Posts Tagged ‘Simone Kermes’

Figaro – It’s A Man’s World

In Classical Music, Mozart, Opera, Review on February 22, 2014 at 1:20 pm

Review – Le Nozze di Figaro (W. A. Mozart)

Figaro – Christian van Horn
Susanna – Fanie Atonelou
Count Almaviva – Andrei Bondarenko
Countess Almaviva – Simone Kermes
Cherubino – Mary-Ellen Nesi
Marcellina – Maria Forsstrom
Bartolo – Nikolai Loskutkin
Don Basilio – Krystian Adam
Don Kurzio – James Elliott
Barbarina – Natalya Kirillova

Music Aeterna
Teodor Currentzis (Conductor)

In the twelve minute film that accompanies his new recording of Le Nozze di Figaro, Teodor Currentzis is undoubtedly passionate about music and music making – it is “not profession, not a reproduction, it’s a mission”.

No arguing with that.

There’s also no arguing with the idea that the problems that Mozart captures in this opera are the same problems people face today. There’s passion, love, betrayal and forgiveness within the span of this magnificent work.

So why does this recording sound so old fashioned, dry and most importantly lacking any sense of emotion – passion or otherwise – at all?

Perhaps it’s to do with his theories in terms of how singers should sing. In interviews he has criticized the “lifeless perfectionism” of classical music; that operas have been disfigured by the diktat of “volume at all cost” and “simplification” and that the original vocal palette of colours has been lost and that opera recordings today contain the “least operatic singing”.

Of course there are times when voices – both on stage and in recordings – don’t fit that particular music, but listening to this recording I did wonder if Currentzis had his own balance quite right?

During the course of the video interview Currentzis refers to Le Nozze di Figaro as a “fantastic monument of architecture with the finest lines … [into which] Mozart puts the defect inside”. By defect I assume he means the twists of the social commentary within the story itself and how the music underlines this commentary.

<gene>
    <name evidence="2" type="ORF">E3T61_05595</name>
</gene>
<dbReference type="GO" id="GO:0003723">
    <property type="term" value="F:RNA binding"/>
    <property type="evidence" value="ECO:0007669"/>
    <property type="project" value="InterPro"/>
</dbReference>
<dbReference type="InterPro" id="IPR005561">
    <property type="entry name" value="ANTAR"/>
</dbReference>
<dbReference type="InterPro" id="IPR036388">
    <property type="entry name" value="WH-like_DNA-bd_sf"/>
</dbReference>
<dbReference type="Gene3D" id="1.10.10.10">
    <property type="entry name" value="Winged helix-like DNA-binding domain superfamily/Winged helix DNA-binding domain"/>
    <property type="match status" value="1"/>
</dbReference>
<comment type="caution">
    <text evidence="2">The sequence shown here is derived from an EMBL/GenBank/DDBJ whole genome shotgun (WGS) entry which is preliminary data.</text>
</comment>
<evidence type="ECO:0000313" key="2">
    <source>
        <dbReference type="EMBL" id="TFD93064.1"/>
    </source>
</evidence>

But in reality, Currentzis missionary zeal has injected the opera with a greater defect – his own in terms of the performance.

The opera starts well enough with a well-paced overture and with an attention to the orchestral detail that is immediate. Indeed the orchestral playing throughout is exemplary with a vigour and muscularity that shines a spotlight on the beauty and skill of Mozart’s scoring. There is a warmth of tone to the strings, the wind playing is light and airy and the trumpets and horns are more audible than normal, adding a frisson to the texture which is – when their enthusiasm doesn’t get the best of them – exciting. I have to admit that I am not convinced about the authenticity of the orchestra playing on their feet throughout and there were times when the orchestral volume threatened the chance of the singers being clearly heard.

Sadly however it’s the ‘over-attention’ that Currentzis pays to the singers that undermines the totality of this recording.

There is no doubting the forcefulness of the men in their roles. The Figaro of Christian van Horn and Andrei Bondarenko’s Count dominate the proceedings and it was sometimes be difficult to tell them apart, not only because of the – if at times one dimensional – forcefulness of their characterisations but because they often seem to be exceedingly loud. Take the trio Susanna or via sortite in Act One – it lacked an equality between the Count, Countess and Susanna that’s so necessary to impart the drama of this moment.

Indeed the only moment when Bondarenko does rein in the volume is at that critical moment in the Fourth Act finale when he begs Rosina’s forgiveness. In what should be a magical moment, this Count strangles his voice to such a diminuendo that the impact is lost.

Van Horn makes for a strong Figaro vocally. All his arias demonstrate his robust vocal ability and there’s a pleasant rhythmic spring to both his singing and his diction. But it seems that Currentzis cannot but tinker – the weird sound effect at the end of Se vuol ballare – I think created by holding down keys no the fortepiano so that they resonate – was simply distracting.